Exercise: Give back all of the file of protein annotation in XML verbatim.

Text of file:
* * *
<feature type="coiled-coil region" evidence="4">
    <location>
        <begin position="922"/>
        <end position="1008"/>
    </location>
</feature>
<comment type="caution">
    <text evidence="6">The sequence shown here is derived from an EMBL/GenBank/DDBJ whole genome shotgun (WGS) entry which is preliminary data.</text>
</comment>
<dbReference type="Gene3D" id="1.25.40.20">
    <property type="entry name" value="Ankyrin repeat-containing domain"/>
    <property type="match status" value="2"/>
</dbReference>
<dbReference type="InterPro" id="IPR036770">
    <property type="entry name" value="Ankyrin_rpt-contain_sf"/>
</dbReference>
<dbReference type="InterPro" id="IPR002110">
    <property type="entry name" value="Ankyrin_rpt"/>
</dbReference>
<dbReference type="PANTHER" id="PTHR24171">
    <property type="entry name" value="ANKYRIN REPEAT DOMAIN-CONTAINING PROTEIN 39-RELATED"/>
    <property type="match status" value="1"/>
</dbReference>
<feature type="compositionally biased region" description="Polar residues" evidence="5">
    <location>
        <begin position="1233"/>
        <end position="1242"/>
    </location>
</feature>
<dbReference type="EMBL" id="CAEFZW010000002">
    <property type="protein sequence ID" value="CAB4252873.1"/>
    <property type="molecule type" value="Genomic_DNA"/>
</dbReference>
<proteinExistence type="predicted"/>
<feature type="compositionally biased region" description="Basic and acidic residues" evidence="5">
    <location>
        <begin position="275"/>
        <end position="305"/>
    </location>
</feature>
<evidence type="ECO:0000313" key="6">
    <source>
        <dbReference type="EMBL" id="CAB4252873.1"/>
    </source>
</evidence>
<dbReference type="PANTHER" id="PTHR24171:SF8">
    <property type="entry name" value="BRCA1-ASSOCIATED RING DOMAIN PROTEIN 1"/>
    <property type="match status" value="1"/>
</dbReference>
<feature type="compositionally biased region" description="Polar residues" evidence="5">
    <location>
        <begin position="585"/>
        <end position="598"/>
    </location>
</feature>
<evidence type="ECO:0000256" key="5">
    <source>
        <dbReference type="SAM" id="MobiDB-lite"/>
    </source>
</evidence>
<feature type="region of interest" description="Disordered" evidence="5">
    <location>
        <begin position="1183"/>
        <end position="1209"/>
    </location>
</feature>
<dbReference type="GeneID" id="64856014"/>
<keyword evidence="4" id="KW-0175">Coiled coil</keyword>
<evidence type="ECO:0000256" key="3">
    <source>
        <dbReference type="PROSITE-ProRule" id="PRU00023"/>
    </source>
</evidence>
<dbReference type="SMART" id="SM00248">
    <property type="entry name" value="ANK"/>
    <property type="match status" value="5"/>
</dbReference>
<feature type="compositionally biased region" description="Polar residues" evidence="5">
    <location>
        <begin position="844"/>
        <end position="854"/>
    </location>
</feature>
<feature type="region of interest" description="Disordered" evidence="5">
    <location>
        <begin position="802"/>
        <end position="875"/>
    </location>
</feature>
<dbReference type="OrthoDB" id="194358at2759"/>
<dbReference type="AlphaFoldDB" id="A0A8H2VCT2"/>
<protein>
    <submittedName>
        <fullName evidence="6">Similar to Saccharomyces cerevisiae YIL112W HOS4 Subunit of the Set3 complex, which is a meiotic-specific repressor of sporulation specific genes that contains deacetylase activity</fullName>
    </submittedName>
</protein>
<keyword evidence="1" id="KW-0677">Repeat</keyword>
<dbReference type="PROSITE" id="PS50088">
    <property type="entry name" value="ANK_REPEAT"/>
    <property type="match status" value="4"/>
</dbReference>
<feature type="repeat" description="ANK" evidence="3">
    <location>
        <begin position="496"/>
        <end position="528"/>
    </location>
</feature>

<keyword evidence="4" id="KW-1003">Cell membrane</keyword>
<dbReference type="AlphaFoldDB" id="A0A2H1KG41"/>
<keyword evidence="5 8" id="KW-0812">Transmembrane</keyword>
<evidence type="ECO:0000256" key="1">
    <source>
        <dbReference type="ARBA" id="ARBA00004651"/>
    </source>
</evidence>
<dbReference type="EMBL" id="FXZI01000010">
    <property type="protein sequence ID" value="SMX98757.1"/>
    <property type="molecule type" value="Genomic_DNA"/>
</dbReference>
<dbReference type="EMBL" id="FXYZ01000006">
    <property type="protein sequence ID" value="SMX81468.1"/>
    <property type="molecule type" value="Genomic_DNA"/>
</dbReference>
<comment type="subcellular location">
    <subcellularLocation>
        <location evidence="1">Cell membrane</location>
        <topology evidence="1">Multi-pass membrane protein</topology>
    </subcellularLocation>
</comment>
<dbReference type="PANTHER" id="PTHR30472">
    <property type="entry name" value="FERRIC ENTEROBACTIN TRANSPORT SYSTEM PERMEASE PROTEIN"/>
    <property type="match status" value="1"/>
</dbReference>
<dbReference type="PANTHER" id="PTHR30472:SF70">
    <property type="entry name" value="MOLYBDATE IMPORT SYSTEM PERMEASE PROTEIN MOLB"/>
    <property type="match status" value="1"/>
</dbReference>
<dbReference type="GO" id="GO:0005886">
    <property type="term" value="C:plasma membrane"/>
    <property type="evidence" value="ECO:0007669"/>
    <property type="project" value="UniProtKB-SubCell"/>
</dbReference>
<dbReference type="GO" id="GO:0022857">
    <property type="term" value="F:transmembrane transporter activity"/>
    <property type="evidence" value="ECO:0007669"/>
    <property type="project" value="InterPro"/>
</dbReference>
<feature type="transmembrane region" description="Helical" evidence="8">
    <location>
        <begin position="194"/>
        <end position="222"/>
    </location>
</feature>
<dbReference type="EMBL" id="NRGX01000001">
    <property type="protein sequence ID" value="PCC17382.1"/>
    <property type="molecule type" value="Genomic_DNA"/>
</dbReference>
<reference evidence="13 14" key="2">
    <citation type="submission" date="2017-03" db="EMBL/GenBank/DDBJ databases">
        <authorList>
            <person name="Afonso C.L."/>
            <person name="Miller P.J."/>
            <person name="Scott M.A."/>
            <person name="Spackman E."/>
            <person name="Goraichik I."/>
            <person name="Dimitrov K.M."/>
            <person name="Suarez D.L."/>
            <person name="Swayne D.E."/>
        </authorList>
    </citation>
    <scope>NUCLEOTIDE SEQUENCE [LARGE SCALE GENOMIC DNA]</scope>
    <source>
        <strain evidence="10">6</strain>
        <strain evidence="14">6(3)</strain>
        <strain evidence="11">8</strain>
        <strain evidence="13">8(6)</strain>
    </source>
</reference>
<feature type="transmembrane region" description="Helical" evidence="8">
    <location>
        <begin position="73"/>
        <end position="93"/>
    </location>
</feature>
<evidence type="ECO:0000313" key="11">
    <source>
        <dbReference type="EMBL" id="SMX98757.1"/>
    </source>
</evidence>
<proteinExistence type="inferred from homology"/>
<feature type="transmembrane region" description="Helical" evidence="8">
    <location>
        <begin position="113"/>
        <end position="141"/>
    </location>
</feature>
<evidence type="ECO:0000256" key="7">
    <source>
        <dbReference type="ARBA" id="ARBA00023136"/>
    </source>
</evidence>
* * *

<feature type="coiled-coil region" evidence="4">
    <location>
        <begin position="922"/>
        <end position="1008"/>
    </location>
</feature>
<comment type="caution">
    <text evidence="6">The sequence shown here is derived from an EMBL/GenBank/DDBJ whole genome shotgun (WGS) entry which is preliminary data.</text>
</comment>
<dbReference type="Gene3D" id="1.25.40.20">
    <property type="entry name" value="Ankyrin repeat-containing domain"/>
    <property type="match status" value="2"/>
</dbReference>
<dbReference type="InterPro" id="IPR036770">
    <property type="entry name" value="Ankyrin_rpt-contain_sf"/>
</dbReference>
<dbReference type="InterPro" id="IPR002110">
    <property type="entry name" value="Ankyrin_rpt"/>
</dbReference>
<dbReference type="PANTHER" id="PTHR24171">
    <property type="entry name" value="ANKYRIN REPEAT DOMAIN-CONTAINING PROTEIN 39-RELATED"/>
    <property type="match status" value="1"/>
</dbReference>
<feature type="compositionally biased region" description="Polar residues" evidence="5">
    <location>
        <begin position="1233"/>
        <end position="1242"/>
    </location>
</feature>
<dbReference type="EMBL" id="CAEFZW010000002">
    <property type="protein sequence ID" value="CAB4252873.1"/>
    <property type="molecule type" value="Genomic_DNA"/>
</dbReference>
<proteinExistence type="predicted"/>
<feature type="compositionally biased region" description="Basic and acidic residues" evidence="5">
    <location>
        <begin position="275"/>
        <end position="305"/>
    </location>
</feature>
<evidence type="ECO:0000313" key="6">
    <source>
        <dbReference type="EMBL" id="CAB4252873.1"/>
    </source>
</evidence>
<dbReference type="PANTHER" id="PTHR24171:SF8">
    <property type="entry name" value="BRCA1-ASSOCIATED RING DOMAIN PROTEIN 1"/>
    <property type="match status" value="1"/>
</dbReference>
<feature type="compositionally biased region" description="Polar residues" evidence="5">
    <location>
        <begin position="585"/>
        <end position="598"/>
    </location>
</feature>
<evidence type="ECO:0000256" key="5">
    <source>
        <dbReference type="SAM" id="MobiDB-lite"/>
    </source>
</evidence>
<feature type="region of interest" description="Disordered" evidence="5">
    <location>
        <begin position="1183"/>
        <end position="1209"/>
    </location>
</feature>
<dbReference type="GeneID" id="64856014"/>
<keyword evidence="4" id="KW-0175">Coiled coil</keyword>
<evidence type="ECO:0000256" key="3">
    <source>
        <dbReference type="PROSITE-ProRule" id="PRU00023"/>
    </source>
</evidence>
<dbReference type="SMART" id="SM00248">
    <property type="entry name" value="ANK"/>
    <property type="match status" value="5"/>
</dbReference>
<feature type="compositionally biased region" description="Polar residues" evidence="5">
    <location>
        <begin position="844"/>
        <end position="854"/>
    </location>
</feature>
<feature type="region of interest" description="Disordered" evidence="5">
    <location>
        <begin position="802"/>
        <end position="875"/>
    </location>
</feature>
<dbReference type="OrthoDB" id="194358at2759"/>
<dbReference type="AlphaFoldDB" id="A0A8H2VCT2"/>
<protein>
    <submittedName>
        <fullName evidence="6">Similar to Saccharomyces cerevisiae YIL112W HOS4 Subunit of the Set3 complex, which is a meiotic-specific repressor of sporulation specific genes that contains deacetylase activity</fullName>
    </submittedName>
</protein>
<keyword evidence="1" id="KW-0677">Repeat</keyword>
<dbReference type="PROSITE" id="PS50088">
    <property type="entry name" value="ANK_REPEAT"/>
    <property type="match status" value="4"/>
</dbReference>
<feature type="repeat" description="ANK" evidence="3">
    <location>
        <begin position="496"/>
        <end position="528"/>
    </location>
</feature>

<keyword evidence="4" id="KW-1003">Cell membrane</keyword>
<dbReference type="AlphaFoldDB" id="A0A2H1KG41"/>
<keyword evidence="5 8" id="KW-0812">Transmembrane</keyword>
<evidence type="ECO:0000256" key="1">
    <source>
        <dbReference type="ARBA" id="ARBA00004651"/>
    </source>
</evidence>
<dbReference type="EMBL" id="FXZI01000010">
    <property type="protein sequence ID" value="SMX98757.1"/>
    <property type="molecule type" value="Genomic_DNA"/>
</dbReference>
<dbReference type="EMBL" id="FXYZ01000006">
    <property type="protein sequence ID" value="SMX81468.1"/>
    <property type="molecule type" value="Genomic_DNA"/>
</dbReference>
<comment type="subcellular location">
    <subcellularLocation>
        <location evidence="1">Cell membrane</location>
        <topology evidence="1">Multi-pass membrane protein</topology>
    </subcellularLocation>
</comment>
<dbReference type="PANTHER" id="PTHR30472">
    <property type="entry name" value="FERRIC ENTEROBACTIN TRANSPORT SYSTEM PERMEASE PROTEIN"/>
    <property type="match status" value="1"/>
</dbReference>
<dbReference type="PANTHER" id="PTHR30472:SF70">
    <property type="entry name" value="MOLYBDATE IMPORT SYSTEM PERMEASE PROTEIN MOLB"/>
    <property type="match status" value="1"/>
</dbReference>
<dbReference type="GO" id="GO:0005886">
    <property type="term" value="C:plasma membrane"/>
    <property type="evidence" value="ECO:0007669"/>
    <property type="project" value="UniProtKB-SubCell"/>
</dbReference>
<dbReference type="GO" id="GO:0022857">
    <property type="term" value="F:transmembrane transporter activity"/>
    <property type="evidence" value="ECO:0007669"/>
    <property type="project" value="InterPro"/>
</dbReference>
<feature type="transmembrane region" description="Helical" evidence="8">
    <location>
        <begin position="194"/>
        <end position="222"/>
    </location>
</feature>
<dbReference type="EMBL" id="NRGX01000001">
    <property type="protein sequence ID" value="PCC17382.1"/>
    <property type="molecule type" value="Genomic_DNA"/>
</dbReference>
<reference evidence="13 14" key="2">
    <citation type="submission" date="2017-03" db="EMBL/GenBank/DDBJ databases">
        <authorList>
            <person name="Afonso C.L."/>
            <person name="Miller P.J."/>
            <person name="Scott M.A."/>
            <person name="Spackman E."/>
            <person name="Goraichik I."/>
            <person name="Dimitrov K.M."/>
            <person name="Suarez D.L."/>
            <person name="Swayne D.E."/>
        </authorList>
    </citation>
    <scope>NUCLEOTIDE SEQUENCE [LARGE SCALE GENOMIC DNA]</scope>
    <source>
        <strain evidence="10">6</strain>
        <strain evidence="14">6(3)</strain>
        <strain evidence="11">8</strain>
        <strain evidence="13">8(6)</strain>
    </source>
</reference>
<feature type="transmembrane region" description="Helical" evidence="8">
    <location>
        <begin position="73"/>
        <end position="93"/>
    </location>
</feature>
<evidence type="ECO:0000313" key="11">
    <source>
        <dbReference type="EMBL" id="SMX98757.1"/>
    </source>
</evidence>
<proteinExistence type="inferred from homology"/>
<feature type="transmembrane region" description="Helical" evidence="8">
    <location>
        <begin position="113"/>
        <end position="141"/>
    </location>
</feature>
<evidence type="ECO:0000256" key="7">
    <source>
        <dbReference type="ARBA" id="ARBA00023136"/>
    </source>
</evidence>